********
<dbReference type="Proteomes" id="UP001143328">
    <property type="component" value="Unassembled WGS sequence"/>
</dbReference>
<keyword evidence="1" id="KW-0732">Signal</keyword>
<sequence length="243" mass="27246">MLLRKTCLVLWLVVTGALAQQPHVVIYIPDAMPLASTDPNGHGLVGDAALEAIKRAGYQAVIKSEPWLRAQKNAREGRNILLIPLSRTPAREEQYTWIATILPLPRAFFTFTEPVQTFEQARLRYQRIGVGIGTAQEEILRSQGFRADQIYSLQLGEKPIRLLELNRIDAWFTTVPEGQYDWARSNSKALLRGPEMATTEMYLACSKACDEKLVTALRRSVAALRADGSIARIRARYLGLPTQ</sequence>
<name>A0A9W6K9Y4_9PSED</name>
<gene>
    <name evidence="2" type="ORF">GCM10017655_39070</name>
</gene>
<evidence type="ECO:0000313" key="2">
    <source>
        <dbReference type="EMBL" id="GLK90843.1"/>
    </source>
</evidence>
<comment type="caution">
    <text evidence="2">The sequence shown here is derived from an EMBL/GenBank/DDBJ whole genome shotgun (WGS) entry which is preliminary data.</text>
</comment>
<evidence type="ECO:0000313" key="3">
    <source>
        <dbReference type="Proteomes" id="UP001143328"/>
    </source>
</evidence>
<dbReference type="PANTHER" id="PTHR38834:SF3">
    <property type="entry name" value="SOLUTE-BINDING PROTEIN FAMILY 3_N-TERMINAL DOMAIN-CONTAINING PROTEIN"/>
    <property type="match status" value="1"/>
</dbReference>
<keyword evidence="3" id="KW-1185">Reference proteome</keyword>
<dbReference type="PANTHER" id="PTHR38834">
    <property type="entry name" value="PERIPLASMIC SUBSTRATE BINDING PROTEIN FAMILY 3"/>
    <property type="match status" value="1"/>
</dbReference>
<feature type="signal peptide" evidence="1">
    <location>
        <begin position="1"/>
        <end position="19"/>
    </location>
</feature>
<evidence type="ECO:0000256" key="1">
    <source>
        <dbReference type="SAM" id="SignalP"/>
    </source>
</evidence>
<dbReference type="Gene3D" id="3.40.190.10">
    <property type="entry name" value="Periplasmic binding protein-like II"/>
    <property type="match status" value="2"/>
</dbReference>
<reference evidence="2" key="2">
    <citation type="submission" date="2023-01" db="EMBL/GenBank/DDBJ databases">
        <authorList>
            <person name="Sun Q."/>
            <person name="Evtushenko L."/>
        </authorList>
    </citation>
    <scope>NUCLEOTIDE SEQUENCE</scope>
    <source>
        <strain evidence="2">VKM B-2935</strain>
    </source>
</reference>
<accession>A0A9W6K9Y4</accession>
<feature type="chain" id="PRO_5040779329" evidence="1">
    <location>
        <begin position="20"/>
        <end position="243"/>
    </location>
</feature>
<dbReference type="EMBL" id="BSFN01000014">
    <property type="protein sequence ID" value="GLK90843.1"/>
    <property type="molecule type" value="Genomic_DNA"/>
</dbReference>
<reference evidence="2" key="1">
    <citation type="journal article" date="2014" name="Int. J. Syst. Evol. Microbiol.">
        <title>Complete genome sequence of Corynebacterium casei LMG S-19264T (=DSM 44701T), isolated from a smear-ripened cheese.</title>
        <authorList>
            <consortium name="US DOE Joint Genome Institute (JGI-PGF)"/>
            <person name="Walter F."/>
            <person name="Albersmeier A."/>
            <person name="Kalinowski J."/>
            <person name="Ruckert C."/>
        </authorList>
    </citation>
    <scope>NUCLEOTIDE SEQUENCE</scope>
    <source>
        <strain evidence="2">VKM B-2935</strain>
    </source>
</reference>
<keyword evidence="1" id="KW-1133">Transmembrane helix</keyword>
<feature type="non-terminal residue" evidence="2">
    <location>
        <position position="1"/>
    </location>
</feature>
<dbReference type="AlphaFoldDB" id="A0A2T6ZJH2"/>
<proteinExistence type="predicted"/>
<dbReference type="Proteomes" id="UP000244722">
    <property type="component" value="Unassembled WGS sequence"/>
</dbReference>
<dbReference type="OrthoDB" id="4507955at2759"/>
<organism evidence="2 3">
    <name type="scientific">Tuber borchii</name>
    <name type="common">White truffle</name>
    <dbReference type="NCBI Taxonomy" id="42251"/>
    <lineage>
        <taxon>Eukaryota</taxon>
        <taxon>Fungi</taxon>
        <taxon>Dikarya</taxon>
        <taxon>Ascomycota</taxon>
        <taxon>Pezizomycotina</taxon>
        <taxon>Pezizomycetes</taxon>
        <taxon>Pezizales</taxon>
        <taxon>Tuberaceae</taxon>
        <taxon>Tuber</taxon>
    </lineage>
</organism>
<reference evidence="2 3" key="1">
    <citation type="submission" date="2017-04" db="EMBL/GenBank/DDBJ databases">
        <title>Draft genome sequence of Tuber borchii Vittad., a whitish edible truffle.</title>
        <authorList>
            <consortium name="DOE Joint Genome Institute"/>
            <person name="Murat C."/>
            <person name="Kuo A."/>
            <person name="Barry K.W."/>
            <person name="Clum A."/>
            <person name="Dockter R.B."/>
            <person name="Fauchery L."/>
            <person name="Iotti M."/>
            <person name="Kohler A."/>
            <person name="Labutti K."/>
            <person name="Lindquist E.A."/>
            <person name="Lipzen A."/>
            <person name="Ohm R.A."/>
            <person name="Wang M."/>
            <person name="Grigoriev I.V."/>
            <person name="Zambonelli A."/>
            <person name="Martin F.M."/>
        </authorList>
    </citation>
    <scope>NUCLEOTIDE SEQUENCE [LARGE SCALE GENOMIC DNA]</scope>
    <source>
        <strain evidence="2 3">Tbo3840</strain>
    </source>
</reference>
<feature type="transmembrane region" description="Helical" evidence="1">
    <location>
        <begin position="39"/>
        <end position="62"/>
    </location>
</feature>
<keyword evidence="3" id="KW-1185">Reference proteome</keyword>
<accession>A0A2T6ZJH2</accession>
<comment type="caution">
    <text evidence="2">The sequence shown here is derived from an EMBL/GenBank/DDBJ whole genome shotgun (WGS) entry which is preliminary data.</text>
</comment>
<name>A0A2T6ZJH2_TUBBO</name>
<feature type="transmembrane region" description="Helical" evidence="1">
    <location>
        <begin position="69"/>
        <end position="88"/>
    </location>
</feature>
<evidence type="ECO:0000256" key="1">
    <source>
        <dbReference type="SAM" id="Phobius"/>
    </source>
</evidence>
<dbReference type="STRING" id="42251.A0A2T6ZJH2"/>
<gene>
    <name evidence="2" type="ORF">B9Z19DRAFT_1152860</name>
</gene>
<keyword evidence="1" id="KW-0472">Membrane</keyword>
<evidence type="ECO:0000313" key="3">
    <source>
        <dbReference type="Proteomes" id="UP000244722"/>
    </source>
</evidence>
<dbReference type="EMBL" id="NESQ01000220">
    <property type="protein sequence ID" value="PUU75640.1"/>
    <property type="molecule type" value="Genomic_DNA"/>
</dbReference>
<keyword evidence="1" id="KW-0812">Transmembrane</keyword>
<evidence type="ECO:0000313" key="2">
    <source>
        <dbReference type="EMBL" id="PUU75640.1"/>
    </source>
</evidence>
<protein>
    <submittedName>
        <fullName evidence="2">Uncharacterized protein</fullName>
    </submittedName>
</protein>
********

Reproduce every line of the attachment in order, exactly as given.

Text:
<dbReference type="Proteomes" id="UP001143328">
    <property type="component" value="Unassembled WGS sequence"/>
</dbReference>
<keyword evidence="1" id="KW-0732">Signal</keyword>
<sequence length="243" mass="27246">MLLRKTCLVLWLVVTGALAQQPHVVIYIPDAMPLASTDPNGHGLVGDAALEAIKRAGYQAVIKSEPWLRAQKNAREGRNILLIPLSRTPAREEQYTWIATILPLPRAFFTFTEPVQTFEQARLRYQRIGVGIGTAQEEILRSQGFRADQIYSLQLGEKPIRLLELNRIDAWFTTVPEGQYDWARSNSKALLRGPEMATTEMYLACSKACDEKLVTALRRSVAALRADGSIARIRARYLGLPTQ</sequence>
<name>A0A9W6K9Y4_9PSED</name>
<gene>
    <name evidence="2" type="ORF">GCM10017655_39070</name>
</gene>
<evidence type="ECO:0000313" key="2">
    <source>
        <dbReference type="EMBL" id="GLK90843.1"/>
    </source>
</evidence>
<comment type="caution">
    <text evidence="2">The sequence shown here is derived from an EMBL/GenBank/DDBJ whole genome shotgun (WGS) entry which is preliminary data.</text>
</comment>
<evidence type="ECO:0000313" key="3">
    <source>
        <dbReference type="Proteomes" id="UP001143328"/>
    </source>
</evidence>
<dbReference type="PANTHER" id="PTHR38834:SF3">
    <property type="entry name" value="SOLUTE-BINDING PROTEIN FAMILY 3_N-TERMINAL DOMAIN-CONTAINING PROTEIN"/>
    <property type="match status" value="1"/>
</dbReference>
<keyword evidence="3" id="KW-1185">Reference proteome</keyword>
<dbReference type="PANTHER" id="PTHR38834">
    <property type="entry name" value="PERIPLASMIC SUBSTRATE BINDING PROTEIN FAMILY 3"/>
    <property type="match status" value="1"/>
</dbReference>
<feature type="signal peptide" evidence="1">
    <location>
        <begin position="1"/>
        <end position="19"/>
    </location>
</feature>
<evidence type="ECO:0000256" key="1">
    <source>
        <dbReference type="SAM" id="SignalP"/>
    </source>
</evidence>
<dbReference type="Gene3D" id="3.40.190.10">
    <property type="entry name" value="Periplasmic binding protein-like II"/>
    <property type="match status" value="2"/>
</dbReference>
<reference evidence="2" key="2">
    <citation type="submission" date="2023-01" db="EMBL/GenBank/DDBJ databases">
        <authorList>
            <person name="Sun Q."/>
            <person name="Evtushenko L."/>
        </authorList>
    </citation>
    <scope>NUCLEOTIDE SEQUENCE</scope>
    <source>
        <strain evidence="2">VKM B-2935</strain>
    </source>
</reference>
<accession>A0A9W6K9Y4</accession>
<feature type="chain" id="PRO_5040779329" evidence="1">
    <location>
        <begin position="20"/>
        <end position="243"/>
    </location>
</feature>
<dbReference type="EMBL" id="BSFN01000014">
    <property type="protein sequence ID" value="GLK90843.1"/>
    <property type="molecule type" value="Genomic_DNA"/>
</dbReference>
<reference evidence="2" key="1">
    <citation type="journal article" date="2014" name="Int. J. Syst. Evol. Microbiol.">
        <title>Complete genome sequence of Corynebacterium casei LMG S-19264T (=DSM 44701T), isolated from a smear-ripened cheese.</title>
        <authorList>
            <consortium name="US DOE Joint Genome Institute (JGI-PGF)"/>
            <person name="Walter F."/>
            <person name="Albersmeier A."/>
            <person name="Kalinowski J."/>
            <person name="Ruckert C."/>
        </authorList>
    </citation>
    <scope>NUCLEOTIDE SEQUENCE</scope>
    <source>
        <strain evidence="2">VKM B-2935</strain>
    </source>
</reference>
<keyword evidence="1" id="KW-1133">Transmembrane helix</keyword>
<feature type="non-terminal residue" evidence="2">
    <location>
        <position position="1"/>
    </location>
</feature>
<dbReference type="AlphaFoldDB" id="A0A2T6ZJH2"/>
<proteinExistence type="predicted"/>
<dbReference type="Proteomes" id="UP000244722">
    <property type="component" value="Unassembled WGS sequence"/>
</dbReference>
<dbReference type="OrthoDB" id="4507955at2759"/>
<organism evidence="2 3">
    <name type="scientific">Tuber borchii</name>
    <name type="common">White truffle</name>
    <dbReference type="NCBI Taxonomy" id="42251"/>
    <lineage>
        <taxon>Eukaryota</taxon>
        <taxon>Fungi</taxon>
        <taxon>Dikarya</taxon>
        <taxon>Ascomycota</taxon>
        <taxon>Pezizomycotina</taxon>
        <taxon>Pezizomycetes</taxon>
        <taxon>Pezizales</taxon>
        <taxon>Tuberaceae</taxon>
        <taxon>Tuber</taxon>
    </lineage>
</organism>
<reference evidence="2 3" key="1">
    <citation type="submission" date="2017-04" db="EMBL/GenBank/DDBJ databases">
        <title>Draft genome sequence of Tuber borchii Vittad., a whitish edible truffle.</title>
        <authorList>
            <consortium name="DOE Joint Genome Institute"/>
            <person name="Murat C."/>
            <person name="Kuo A."/>
            <person name="Barry K.W."/>
            <person name="Clum A."/>
            <person name="Dockter R.B."/>
            <person name="Fauchery L."/>
            <person name="Iotti M."/>
            <person name="Kohler A."/>
            <person name="Labutti K."/>
            <person name="Lindquist E.A."/>
            <person name="Lipzen A."/>
            <person name="Ohm R.A."/>
            <person name="Wang M."/>
            <person name="Grigoriev I.V."/>
            <person name="Zambonelli A."/>
            <person name="Martin F.M."/>
        </authorList>
    </citation>
    <scope>NUCLEOTIDE SEQUENCE [LARGE SCALE GENOMIC DNA]</scope>
    <source>
        <strain evidence="2 3">Tbo3840</strain>
    </source>
</reference>
<feature type="transmembrane region" description="Helical" evidence="1">
    <location>
        <begin position="39"/>
        <end position="62"/>
    </location>
</feature>
<keyword evidence="3" id="KW-1185">Reference proteome</keyword>
<accession>A0A2T6ZJH2</accession>
<comment type="caution">
    <text evidence="2">The sequence shown here is derived from an EMBL/GenBank/DDBJ whole genome shotgun (WGS) entry which is preliminary data.</text>
</comment>
<name>A0A2T6ZJH2_TUBBO</name>
<feature type="transmembrane region" description="Helical" evidence="1">
    <location>
        <begin position="69"/>
        <end position="88"/>
    </location>
</feature>
<evidence type="ECO:0000256" key="1">
    <source>
        <dbReference type="SAM" id="Phobius"/>
    </source>
</evidence>
<dbReference type="STRING" id="42251.A0A2T6ZJH2"/>
<gene>
    <name evidence="2" type="ORF">B9Z19DRAFT_1152860</name>
</gene>
<keyword evidence="1" id="KW-0472">Membrane</keyword>
<evidence type="ECO:0000313" key="3">
    <source>
        <dbReference type="Proteomes" id="UP000244722"/>
    </source>
</evidence>
<dbReference type="EMBL" id="NESQ01000220">
    <property type="protein sequence ID" value="PUU75640.1"/>
    <property type="molecule type" value="Genomic_DNA"/>
</dbReference>
<keyword evidence="1" id="KW-0812">Transmembrane</keyword>
<evidence type="ECO:0000313" key="2">
    <source>
        <dbReference type="EMBL" id="PUU75640.1"/>
    </source>
</evidence>
<protein>
    <submittedName>
        <fullName evidence="2">Uncharacterized protein</fullName>
    </submittedName>
</protein>